The Environmental Protection Agency on Friday published a notice that it would like to delay the start of the PhotoChemical Assessment Monitoring Stations (PAMS) by two years. The announcement comes just one day before the requirement was scheduled to go into effect.
“This proposed revision would extend the start date from June 1, 2019, to June 1, 2021,” the notice reads. “The proposed revision would give states two additional years to acquire the necessary equipment and expertise needed to successfully make the required PAMS measurements by the start of the 2021 PAMS season.”
By way of background, the Clean Air Act Amendments required the EPA to expand rules for the enhanced air quality monitoring of ozone, oxides of nitrogen and volatile organic compounds to obtain more comprehensive and representative data on ozone air pollution.
Immediately following the promulgation of those rules, the affected states were to begin adopting and implementing a program to improve ambient air quality monitoring activities, as well as the monitoring of NOx and VOCs.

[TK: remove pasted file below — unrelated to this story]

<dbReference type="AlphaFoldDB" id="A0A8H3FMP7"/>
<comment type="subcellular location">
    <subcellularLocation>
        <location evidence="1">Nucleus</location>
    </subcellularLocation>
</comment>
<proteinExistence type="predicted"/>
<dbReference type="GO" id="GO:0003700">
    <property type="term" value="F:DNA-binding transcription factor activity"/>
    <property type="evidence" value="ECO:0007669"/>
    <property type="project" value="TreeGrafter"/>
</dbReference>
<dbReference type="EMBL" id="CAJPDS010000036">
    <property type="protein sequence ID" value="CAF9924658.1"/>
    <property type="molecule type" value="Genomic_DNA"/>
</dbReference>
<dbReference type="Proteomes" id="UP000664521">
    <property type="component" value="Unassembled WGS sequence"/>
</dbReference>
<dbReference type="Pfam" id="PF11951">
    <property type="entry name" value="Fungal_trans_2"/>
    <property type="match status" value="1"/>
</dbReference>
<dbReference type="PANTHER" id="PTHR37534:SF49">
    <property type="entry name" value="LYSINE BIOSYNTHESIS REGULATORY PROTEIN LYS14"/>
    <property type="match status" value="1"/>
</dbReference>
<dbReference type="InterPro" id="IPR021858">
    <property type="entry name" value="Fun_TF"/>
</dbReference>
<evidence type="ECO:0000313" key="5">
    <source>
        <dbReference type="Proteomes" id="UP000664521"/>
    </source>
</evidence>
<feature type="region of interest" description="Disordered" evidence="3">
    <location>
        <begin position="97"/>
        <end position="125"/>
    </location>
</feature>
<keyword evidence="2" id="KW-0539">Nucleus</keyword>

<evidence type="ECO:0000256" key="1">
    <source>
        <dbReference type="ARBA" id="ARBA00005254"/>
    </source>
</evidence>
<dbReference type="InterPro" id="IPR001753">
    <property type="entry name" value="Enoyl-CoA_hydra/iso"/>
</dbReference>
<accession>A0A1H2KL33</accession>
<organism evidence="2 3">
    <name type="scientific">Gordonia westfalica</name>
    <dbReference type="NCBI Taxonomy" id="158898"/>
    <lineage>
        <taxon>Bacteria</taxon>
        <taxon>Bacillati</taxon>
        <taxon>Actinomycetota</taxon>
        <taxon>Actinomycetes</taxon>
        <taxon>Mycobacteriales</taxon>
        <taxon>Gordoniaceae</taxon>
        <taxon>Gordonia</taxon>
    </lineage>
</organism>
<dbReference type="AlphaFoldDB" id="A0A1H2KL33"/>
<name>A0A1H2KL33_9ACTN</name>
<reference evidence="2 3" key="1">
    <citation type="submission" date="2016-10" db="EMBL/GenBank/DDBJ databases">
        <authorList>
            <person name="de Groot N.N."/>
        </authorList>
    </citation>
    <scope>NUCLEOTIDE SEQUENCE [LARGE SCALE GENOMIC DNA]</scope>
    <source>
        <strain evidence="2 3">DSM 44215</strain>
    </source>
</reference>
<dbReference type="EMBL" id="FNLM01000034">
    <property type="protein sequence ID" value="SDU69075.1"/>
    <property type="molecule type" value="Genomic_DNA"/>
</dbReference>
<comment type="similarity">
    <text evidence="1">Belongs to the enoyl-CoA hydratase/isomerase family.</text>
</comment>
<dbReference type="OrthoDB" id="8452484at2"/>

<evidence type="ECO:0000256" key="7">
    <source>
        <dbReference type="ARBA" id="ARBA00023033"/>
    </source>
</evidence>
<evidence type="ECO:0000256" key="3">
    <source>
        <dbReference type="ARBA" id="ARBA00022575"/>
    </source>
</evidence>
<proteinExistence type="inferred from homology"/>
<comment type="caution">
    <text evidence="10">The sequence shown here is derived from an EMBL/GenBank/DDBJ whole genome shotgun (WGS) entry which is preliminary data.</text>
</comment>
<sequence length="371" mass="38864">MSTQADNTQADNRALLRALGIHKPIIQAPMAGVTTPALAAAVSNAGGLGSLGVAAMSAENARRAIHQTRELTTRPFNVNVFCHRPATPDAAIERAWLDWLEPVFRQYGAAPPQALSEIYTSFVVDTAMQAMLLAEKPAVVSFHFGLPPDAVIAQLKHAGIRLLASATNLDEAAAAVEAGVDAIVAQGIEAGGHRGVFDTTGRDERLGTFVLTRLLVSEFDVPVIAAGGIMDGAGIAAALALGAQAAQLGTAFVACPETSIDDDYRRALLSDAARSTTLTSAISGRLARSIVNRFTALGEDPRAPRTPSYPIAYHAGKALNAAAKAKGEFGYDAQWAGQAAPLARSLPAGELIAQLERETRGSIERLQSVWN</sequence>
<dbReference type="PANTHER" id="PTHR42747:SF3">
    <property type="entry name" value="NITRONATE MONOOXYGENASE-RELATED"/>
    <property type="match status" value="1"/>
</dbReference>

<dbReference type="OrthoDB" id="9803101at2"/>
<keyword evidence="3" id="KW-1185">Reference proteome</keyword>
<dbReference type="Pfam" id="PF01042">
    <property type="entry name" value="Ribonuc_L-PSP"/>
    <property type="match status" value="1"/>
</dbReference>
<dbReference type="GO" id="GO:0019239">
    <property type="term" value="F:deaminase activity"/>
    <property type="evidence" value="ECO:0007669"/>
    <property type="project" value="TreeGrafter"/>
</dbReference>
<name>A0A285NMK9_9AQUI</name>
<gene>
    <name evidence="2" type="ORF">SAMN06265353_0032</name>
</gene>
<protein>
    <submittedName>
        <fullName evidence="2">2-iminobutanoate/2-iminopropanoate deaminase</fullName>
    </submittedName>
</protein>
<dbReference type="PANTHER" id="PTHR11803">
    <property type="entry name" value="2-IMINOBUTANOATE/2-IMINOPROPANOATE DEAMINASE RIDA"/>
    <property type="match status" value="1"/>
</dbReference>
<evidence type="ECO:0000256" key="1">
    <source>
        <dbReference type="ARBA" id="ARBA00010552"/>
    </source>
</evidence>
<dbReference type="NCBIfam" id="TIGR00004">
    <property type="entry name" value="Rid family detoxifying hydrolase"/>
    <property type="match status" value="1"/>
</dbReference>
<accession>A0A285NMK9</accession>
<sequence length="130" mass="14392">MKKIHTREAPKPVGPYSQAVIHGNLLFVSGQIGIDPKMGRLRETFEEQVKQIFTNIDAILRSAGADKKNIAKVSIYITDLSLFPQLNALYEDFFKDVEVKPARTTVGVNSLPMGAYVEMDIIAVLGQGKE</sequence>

Each State Implementation Plan – known as a SIP – must contain measures to implement the ambient air quality monitoring of those air pollutants. Federal regulations also required states to establish PAMS as part of their SIP monitoring networks in ozone non-attainment areas that are classified as either serious, severe, or extreme.
As a result of the delay, ACHD will not begin making PAMS measurements at the Lawrenceville (air quality monitoring site) in 2019 and will work with the EPA to begin measurements on or before the final revised start date for this network.
Long-term exposure to ozone is linked to aggravation of asthma, and is likely to be one of many causes of asthma development. Long-term exposures to higher concentrations of ozone may also be linked to permanent lung damage, such as abnormal lung development in children.
The reasons behind the PAMS requirement? The lack of attainment of the National Ambient Air Quality Standard for ozone nationwide, as well as a need for a more comprehensive air quality database for ozone and its precursors.
GASP’s take on the proposed delay of implementing the PAMS rule? This is essentially the equivalent of the EPA showing up the day the assignment was due and asking for a two-year extension. We are dismayed by the delay and late notice.
Editor’s Note: More information on PAMS can be found on the EPA website here.